Congratulations! If you are writing a thank you letter, or are thinking about writing one you have recently gone on an interview. Thank you letters are a great way to follow up post-interview and show the Hiring Manager that you are still interested in the position after meeting. If you stick to these five general rules your thank you letter will surely make you stand out among the competition:

Appreciation towards the Hiring Manager

Be sure to thank the hiring manager for their time. This is the main purpose of a thank you letter and a thoughtful gesture on your part. Be sure to both open and close the letter with a thank you.

Maintain Professional Vernacular

Your language should always be professional. When writing your letter be sure to leave out any slang or relaxed language. I recently received a thank you letter that read, “Thank you for taking the time out of your crazy busy schedule…”         

Although the language is not inappropriate the word crazy is used as a slang term. Try to avoid words like ‘cool’, ‘awesome’, or (my personal favorite) ‘tight’. In this case the words: highly, very, or extremely would have worked beautifully.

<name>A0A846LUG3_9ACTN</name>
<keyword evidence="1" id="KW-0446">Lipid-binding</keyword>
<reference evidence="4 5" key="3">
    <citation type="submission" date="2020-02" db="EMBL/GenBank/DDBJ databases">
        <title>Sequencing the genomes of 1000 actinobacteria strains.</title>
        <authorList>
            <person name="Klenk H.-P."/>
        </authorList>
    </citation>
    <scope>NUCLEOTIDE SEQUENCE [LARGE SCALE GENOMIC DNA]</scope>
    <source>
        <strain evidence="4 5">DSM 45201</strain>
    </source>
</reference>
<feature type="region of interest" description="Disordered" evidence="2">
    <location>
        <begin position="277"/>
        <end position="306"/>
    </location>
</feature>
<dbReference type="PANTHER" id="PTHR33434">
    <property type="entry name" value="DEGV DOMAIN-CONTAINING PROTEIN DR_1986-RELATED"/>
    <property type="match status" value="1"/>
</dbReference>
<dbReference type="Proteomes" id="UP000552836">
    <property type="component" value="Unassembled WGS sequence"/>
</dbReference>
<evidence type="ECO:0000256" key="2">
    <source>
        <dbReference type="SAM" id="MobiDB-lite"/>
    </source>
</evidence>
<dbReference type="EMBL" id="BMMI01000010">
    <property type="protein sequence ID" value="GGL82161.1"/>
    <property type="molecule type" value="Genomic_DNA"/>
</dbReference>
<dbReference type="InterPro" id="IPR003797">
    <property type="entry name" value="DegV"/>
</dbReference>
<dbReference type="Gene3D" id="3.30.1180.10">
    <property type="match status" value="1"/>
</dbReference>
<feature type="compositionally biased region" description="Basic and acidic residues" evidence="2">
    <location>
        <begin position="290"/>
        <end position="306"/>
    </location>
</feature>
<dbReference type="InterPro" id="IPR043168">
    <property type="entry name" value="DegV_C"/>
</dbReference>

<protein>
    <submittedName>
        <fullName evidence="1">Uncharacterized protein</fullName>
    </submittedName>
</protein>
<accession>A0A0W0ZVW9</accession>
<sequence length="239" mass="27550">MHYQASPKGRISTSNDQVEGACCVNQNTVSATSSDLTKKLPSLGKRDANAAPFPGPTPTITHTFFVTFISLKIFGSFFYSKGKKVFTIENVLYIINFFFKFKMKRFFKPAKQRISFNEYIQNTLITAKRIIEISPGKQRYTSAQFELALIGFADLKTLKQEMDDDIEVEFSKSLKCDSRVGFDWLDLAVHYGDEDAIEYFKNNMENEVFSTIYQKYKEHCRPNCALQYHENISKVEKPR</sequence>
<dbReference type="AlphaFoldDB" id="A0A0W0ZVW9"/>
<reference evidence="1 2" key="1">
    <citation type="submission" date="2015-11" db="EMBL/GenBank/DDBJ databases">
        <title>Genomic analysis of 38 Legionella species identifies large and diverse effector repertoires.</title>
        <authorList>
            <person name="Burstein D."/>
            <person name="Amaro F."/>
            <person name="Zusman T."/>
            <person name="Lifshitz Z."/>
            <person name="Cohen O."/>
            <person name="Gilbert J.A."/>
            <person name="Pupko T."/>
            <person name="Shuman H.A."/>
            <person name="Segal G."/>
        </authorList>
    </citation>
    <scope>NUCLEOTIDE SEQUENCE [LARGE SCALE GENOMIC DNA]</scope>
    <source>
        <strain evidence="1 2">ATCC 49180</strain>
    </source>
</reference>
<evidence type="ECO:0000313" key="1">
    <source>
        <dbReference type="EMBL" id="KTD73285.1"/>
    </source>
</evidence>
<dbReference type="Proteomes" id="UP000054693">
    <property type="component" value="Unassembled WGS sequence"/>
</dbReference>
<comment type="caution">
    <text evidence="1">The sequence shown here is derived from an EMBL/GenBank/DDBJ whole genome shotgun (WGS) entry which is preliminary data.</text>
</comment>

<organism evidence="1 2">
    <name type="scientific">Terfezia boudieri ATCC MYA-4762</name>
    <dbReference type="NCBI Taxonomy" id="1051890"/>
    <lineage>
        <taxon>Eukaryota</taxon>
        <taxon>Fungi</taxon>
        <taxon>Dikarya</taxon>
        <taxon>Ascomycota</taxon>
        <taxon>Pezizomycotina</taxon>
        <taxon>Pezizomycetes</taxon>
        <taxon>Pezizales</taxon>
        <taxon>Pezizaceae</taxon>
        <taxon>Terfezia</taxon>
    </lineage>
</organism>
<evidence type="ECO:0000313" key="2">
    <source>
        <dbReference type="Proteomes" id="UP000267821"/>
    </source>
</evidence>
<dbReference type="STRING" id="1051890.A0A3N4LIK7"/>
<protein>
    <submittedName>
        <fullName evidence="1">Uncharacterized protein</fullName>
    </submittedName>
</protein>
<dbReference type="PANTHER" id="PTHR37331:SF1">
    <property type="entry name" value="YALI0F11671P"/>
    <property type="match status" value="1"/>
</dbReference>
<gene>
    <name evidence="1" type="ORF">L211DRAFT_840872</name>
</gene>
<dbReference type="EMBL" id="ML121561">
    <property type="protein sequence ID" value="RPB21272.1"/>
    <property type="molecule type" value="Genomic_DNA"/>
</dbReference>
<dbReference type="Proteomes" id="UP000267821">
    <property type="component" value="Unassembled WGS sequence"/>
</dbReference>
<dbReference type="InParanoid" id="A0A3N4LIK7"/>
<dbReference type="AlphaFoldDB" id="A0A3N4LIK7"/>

Exhibit your Passion for the Job

Show your enthusiasm for the position. Be sure to reiterate—because I am sure you have already mentioned at your face to face interview—that you are excited about the possibility of working at the company. Write something along the lines of, “I saw many great things when looking around and I think I would be a great asset to the group!”

Punctual Delivery

Do not wait too long to send the letter. Generally you should send the thank you letter between 1-2 days post interview when you are still fresh in the Hiring Manager’s mind. Hopefully you dressed professionally too!


Finally, please, please, please be sure to check your grammar and spelling. Do not rely on autocorrect. You can even have a fresh pair of eyes look for your mistakes by asking a friend or colleague to proof read it.


Now go make a great impression and get that job! Happy writing!

Stay tuned for more unwritten rules to separate you from the pack. (Hint, Hint…start by contacting us – Click Here)